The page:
Donald Trump, both before and during his presidency, was often synonymous with scandal. His marriages, divorces, and affairs were New York tabloid fodder for decades, as were the many ups and downs of his various businesses.
During his campaign and presidency, Trump was beset by everything from his affair with adult film star Stormy Daniels to his reported subsequent hush money payments to numerous business entanglements. About a month before Election Day in 2016, a tape surfaced of Trump, on the set of “Access Hollywood” years earlier, appearing to admit to sexual assault, leading to a cascade of sexual assault allegations from through the years.
Over the course of his presidency, there were other scandals, from the very real but often exaggerated Russiagate affair to the controversies that led to two impeachments for, respectively, asking for a proposed quid pro quo in a call with Ukrainian president Volodymyr Zelenskyy, and for his role in the January 6, 2021, insurrection. A president who never behaved as if the usual norms and rules of politics applied to him, perhaps unsurprisingly, often ran afoul of rules, regulations, and possibly even laws.
None of that prevented Trump from being elected to the presidency, or from completing his term in office as scheduled. He did not resign or get removed, and as of now has never faced criminal charges for anything he did during his presidency.
However, Trump failed to win reelection, he’ll forever have the stain of the two impeachments, and his approval rating remained low for the entirety of his presidency.
Trump Looks Like He Will Get Beat in 2024
Now, Trump is officially seeking the presidency again. And while there is reason to believe that while the many scandals in his past may have finally caught up with him, that may not be the biggest reason that his return to the presidency is unlikely.
The long investigation into the Russia scandals by Robert Mueller did not lead to criminal charges for Trump, although it did for many other people close to him. Mueller did not charge Trump with obstruction of justice, and many experts speculated that Mueller was abiding by a Justice Department norm against indicting a sitting president for a crime.
However, Trump is no longer a sitting president, and no longer has that protection. And he’s facing multiple investigations that may very well lead to criminal charges. He is once again facing a Special Counsel, one who has been tasked with a determination of how to proceed both in relation to the Mar-a-Lago classified documents investigation, and any charges that may emerge from the work of the January 6 Committee, the latter of which met this week to discuss criminal referrals.
The lawsuit by the New York State Attorney General against Trump and his business was a civil action, although the office of Attorney General Letitia James did send a criminal referral to federal prosecutors and the IRS. Even the criminal probe by the Manhattan District Attorney’s office into the Trump Organization, which appeared to be over earlier this year, has reportedly picked up new steam.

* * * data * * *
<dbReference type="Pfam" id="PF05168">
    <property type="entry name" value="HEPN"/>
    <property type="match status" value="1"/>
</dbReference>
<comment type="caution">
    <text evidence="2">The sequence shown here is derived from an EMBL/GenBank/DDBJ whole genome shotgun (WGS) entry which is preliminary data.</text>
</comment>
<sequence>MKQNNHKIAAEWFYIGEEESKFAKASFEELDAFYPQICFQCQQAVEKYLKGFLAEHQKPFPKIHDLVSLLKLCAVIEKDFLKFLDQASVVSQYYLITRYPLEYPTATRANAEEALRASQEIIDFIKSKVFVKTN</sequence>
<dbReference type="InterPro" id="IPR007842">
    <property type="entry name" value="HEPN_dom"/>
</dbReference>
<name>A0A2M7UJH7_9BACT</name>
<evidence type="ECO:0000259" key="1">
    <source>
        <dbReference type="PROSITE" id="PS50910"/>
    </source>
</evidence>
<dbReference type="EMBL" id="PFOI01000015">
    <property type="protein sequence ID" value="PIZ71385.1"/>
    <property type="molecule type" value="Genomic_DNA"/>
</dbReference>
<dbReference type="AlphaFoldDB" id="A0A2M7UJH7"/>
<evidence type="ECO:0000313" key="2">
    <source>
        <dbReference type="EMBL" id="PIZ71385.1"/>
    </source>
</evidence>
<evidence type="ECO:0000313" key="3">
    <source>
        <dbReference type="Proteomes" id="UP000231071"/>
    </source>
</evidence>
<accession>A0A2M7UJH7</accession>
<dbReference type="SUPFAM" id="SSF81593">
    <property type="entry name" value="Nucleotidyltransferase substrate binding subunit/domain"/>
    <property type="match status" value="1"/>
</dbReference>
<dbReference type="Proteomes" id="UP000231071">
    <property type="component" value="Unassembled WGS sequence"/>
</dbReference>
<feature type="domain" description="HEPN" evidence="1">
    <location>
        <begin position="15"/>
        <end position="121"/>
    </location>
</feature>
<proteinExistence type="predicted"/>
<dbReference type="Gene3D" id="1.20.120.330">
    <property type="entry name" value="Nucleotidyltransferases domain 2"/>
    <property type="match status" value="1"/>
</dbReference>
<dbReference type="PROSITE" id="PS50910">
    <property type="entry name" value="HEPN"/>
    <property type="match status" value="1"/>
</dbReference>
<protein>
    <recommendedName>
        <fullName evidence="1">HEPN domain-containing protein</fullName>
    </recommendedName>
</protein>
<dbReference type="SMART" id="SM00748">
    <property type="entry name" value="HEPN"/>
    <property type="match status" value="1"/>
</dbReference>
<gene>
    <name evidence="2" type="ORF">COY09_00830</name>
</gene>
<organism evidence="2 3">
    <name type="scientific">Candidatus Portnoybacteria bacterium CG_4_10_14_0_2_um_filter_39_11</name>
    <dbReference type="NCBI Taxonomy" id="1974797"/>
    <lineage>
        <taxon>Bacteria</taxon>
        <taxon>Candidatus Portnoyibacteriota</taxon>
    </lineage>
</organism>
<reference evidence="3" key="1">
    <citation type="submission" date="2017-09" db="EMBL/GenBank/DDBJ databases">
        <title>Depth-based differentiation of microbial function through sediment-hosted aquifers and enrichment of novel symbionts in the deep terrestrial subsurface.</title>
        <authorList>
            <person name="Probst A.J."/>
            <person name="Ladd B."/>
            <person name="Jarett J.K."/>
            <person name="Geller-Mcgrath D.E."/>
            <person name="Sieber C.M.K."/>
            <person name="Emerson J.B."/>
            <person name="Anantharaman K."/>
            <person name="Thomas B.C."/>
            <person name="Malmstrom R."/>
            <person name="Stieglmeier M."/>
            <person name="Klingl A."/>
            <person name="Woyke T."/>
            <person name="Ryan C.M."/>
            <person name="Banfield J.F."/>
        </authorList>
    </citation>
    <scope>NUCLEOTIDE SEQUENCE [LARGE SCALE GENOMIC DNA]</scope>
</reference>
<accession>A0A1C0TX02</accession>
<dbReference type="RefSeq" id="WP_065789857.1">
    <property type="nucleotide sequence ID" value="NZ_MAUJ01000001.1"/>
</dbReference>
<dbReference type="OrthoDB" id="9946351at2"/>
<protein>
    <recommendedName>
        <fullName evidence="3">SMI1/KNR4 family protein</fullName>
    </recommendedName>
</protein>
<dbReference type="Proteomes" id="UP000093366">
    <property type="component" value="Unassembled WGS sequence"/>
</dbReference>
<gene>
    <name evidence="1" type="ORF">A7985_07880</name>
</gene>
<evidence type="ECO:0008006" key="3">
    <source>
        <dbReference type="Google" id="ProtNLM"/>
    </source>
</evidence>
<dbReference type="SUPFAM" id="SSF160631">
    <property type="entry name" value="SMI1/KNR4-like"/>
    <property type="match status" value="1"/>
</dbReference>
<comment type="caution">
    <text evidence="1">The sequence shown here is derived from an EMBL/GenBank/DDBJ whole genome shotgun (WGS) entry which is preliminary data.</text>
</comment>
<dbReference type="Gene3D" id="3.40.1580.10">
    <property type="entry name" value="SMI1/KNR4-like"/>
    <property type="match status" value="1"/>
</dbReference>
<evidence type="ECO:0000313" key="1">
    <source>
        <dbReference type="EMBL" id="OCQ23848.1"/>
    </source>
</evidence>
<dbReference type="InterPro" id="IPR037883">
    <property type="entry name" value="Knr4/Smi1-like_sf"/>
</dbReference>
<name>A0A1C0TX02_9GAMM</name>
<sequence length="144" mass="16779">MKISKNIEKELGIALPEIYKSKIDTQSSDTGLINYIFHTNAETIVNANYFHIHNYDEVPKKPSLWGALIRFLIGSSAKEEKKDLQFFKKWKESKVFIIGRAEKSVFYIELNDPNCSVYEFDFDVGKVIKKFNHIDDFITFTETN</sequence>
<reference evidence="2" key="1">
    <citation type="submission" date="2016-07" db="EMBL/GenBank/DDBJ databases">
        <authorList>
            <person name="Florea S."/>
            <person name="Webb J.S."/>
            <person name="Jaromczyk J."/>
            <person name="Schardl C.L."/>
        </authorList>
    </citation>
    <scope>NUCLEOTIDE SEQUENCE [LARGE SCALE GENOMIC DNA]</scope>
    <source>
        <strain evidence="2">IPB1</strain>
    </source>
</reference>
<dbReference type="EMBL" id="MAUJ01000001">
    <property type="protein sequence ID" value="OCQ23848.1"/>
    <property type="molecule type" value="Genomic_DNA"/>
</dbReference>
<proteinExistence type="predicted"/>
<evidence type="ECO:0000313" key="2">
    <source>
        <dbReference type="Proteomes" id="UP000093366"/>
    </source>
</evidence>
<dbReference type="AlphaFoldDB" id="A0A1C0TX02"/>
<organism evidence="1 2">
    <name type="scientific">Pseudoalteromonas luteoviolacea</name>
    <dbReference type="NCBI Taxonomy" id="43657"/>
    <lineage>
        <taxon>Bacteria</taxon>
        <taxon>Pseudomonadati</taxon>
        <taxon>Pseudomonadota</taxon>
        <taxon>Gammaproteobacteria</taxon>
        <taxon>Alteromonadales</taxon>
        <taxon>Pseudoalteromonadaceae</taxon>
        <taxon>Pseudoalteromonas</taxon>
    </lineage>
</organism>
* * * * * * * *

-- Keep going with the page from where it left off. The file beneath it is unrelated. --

There remains a very good chance that, in the coming months, Trump will be facing charges on at least one of those things (the Mar-a-Lago case, it would appear, is the most likely one.) Will that mean the end of his political future? Possibly. But there are many other reasons to be skeptical that he has one at all.
Trump’s third presidential run is widely believed to have gotten off to a slow start. His opening speech was described as listless, and Trump has been doing few events since.
But perhaps even worse for the 45th president, the 2022 midterm elections were widely considered a rebuke of Trump and Trumpism. In swing states especially, candidates who went along with lies about a stolen election went down to defeat, as did many low-quality candidates who owed their nominations to Trump’s support, led by Georgia Senate candidate Herschel Walker. Governors who are Trump enemies, led by California’s Gavin Newsom and Michigan’s Gretchen Whitmer, were re-elected easily. Overall, the electorate did not behave as if they are in the mood for a Trump restoration. Gov. Ron DeSantis of Florida, seen as the most prominent Trump alternative in the potential 2024 field, also cruised to re-election, and many Republican donors are looking more to him than Trump.
Could a Trump indictment in 2023 reinvigorate his supporters and cause them to rally to his side? That’s very possible. Those who have underestimated Trump in the past, from the 2016 campaign to the Mueller era, have been proven wrong repeatedly.
But at this point, there are many reasons to believe that it’s finally over.
Stephen Silver is a Senior Editor for 19FortyFive. He is an award-winning journalist, essayist and film critic, who is also a contributor to the Philadelphia Inquirer, the Jewish Telegraphic Agency, Broad Street Review and Splice Today. The co-founder of the Philadelphia Film Critics Circle, Stephen lives in suburban Philadelphia with his wife and two sons. Follow him on Twitter at @StephenSilver.